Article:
Nutrient Content: 5 Common Food Label Deceptions

You may think the nutrient content of your favorite foods is as clear and accurate as printed on the box that it comes in, but in reality there are several common food label deceptions that can lead you to misunderstand the truth of what is in your food. Carefully examining the labels is not enough to give you all the facts. There are many things that you may miss is you don’t know these 5 common food label deceptions:

1. Distributing the Sugars Among Many Ingredients

Many manufacturers use a combination of multiple sugar products such as sucrose, high fructose corn syrup, corn syrup solids, brown sugar, dextrose and other sugars to split the sugars up in a way that none of them attain a top three spot on the ingredients list. By doing this, manufacturers trick the consumer into thinking that the product is not made mostly of sugar, while indeed most of the ingredients are just different forms of sugar.

2. Padding the List of Ingredients with Minuscule Amounts of Great Ingredients

This is common in personal care products and foods. Manufacturers use herbs, special berries or superfoods such as spirulina at such low amounts that there is no real effect to your health. This is commonly used by food manufacturers that want to get in on the health food movement without actually producing any health foods.

3. Hiding Dangerous Ingredients

Many food manufacturers change the names of ingredients so that they don’t raise alarm with consumers. A good example of this is “yeast extract” which sounds safe enough. However, this is just used to high mono-sodium glutamate or MSG, a dangerous food additive. Also, things like “sodium nitrate” can sound innocent, but further research on what that actually is shows that it is a carcinogenic ingredient know to cause several kinds of cancer.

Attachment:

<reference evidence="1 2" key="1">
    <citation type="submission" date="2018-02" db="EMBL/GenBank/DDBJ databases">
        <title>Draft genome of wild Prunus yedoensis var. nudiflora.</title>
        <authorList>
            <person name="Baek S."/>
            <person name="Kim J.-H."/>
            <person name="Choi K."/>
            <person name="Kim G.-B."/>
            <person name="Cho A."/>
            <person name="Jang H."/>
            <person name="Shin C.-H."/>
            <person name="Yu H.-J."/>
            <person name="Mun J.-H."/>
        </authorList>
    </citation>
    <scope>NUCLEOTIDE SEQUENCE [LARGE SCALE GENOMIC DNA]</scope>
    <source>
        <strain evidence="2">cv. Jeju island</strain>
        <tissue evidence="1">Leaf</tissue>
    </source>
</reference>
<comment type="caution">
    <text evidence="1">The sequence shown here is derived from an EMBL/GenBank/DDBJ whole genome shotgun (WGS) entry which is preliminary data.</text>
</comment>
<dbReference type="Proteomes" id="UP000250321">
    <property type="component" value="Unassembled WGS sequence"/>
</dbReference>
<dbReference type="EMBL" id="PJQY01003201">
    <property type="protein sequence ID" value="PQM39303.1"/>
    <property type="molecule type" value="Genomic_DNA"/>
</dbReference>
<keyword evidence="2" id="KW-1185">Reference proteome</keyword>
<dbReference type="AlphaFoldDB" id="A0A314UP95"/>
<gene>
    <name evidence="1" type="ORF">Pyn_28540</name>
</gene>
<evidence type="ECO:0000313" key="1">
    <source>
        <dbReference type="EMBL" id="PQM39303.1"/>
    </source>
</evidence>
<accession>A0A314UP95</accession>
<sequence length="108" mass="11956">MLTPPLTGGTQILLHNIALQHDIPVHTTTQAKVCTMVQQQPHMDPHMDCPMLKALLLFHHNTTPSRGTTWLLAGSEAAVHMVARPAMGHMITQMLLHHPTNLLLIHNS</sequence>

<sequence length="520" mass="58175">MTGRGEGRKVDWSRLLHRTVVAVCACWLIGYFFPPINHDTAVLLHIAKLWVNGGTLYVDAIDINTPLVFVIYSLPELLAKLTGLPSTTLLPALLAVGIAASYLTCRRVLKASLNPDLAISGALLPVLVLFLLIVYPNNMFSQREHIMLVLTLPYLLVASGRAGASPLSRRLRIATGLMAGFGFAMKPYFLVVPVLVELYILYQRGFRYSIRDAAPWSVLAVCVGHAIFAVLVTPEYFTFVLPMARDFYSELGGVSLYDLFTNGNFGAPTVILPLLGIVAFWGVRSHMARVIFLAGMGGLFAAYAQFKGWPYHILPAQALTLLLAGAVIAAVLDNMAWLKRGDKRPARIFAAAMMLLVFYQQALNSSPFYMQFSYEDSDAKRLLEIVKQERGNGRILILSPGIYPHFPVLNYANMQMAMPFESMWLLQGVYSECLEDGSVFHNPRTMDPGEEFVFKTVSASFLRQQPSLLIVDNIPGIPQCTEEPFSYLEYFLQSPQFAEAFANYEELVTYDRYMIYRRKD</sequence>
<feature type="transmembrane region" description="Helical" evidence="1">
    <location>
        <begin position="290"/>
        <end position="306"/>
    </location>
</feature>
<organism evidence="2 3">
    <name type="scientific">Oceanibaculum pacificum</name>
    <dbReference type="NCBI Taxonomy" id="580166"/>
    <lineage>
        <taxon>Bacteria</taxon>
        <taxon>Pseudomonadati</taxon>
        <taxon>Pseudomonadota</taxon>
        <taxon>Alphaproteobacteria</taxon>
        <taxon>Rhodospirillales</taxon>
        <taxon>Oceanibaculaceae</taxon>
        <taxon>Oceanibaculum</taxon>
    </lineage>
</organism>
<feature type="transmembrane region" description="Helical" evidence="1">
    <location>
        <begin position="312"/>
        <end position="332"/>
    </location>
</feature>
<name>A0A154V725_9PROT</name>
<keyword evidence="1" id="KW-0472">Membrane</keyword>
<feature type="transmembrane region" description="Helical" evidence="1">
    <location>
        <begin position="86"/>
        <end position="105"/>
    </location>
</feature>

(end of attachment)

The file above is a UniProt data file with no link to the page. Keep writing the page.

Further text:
4. Deceptive Food Names

There is no law that states the name of the food must match the actual product. For example, many companies make products like Guacamole Dip that includes no avocados. Instead, they use partially hydrogenated soybean oil and green food coloring. People continue to buy these products, however, without checking the labels. You can buy “fruit” products with no fruit, “cheese” crackers with no cheese and the list goes on. Check the ingredients closely to ensure that the desired product you want is actually what you are getting.

5. Manipulation of serving sizes

Many companies use a loophole in the FDA rules that states that any food containing less than .5 grams of trans fatty acids per serving can be labeled as containing zero trans fats. In turn, many companies reduced their serving sizes to bring the trans fat levels down to .5 grams so that they could tout their zero trans fat label. The serving sizes are often unrealistic and more often the products are actually loaded with trans fats.

Be sure to thoroughly check food labels and be cognizant of what you are searching for before buying packaged and processed foods. There are many deceptive companies out there that use crafty marketing to sell their products; don’t fall prey to their tactics.


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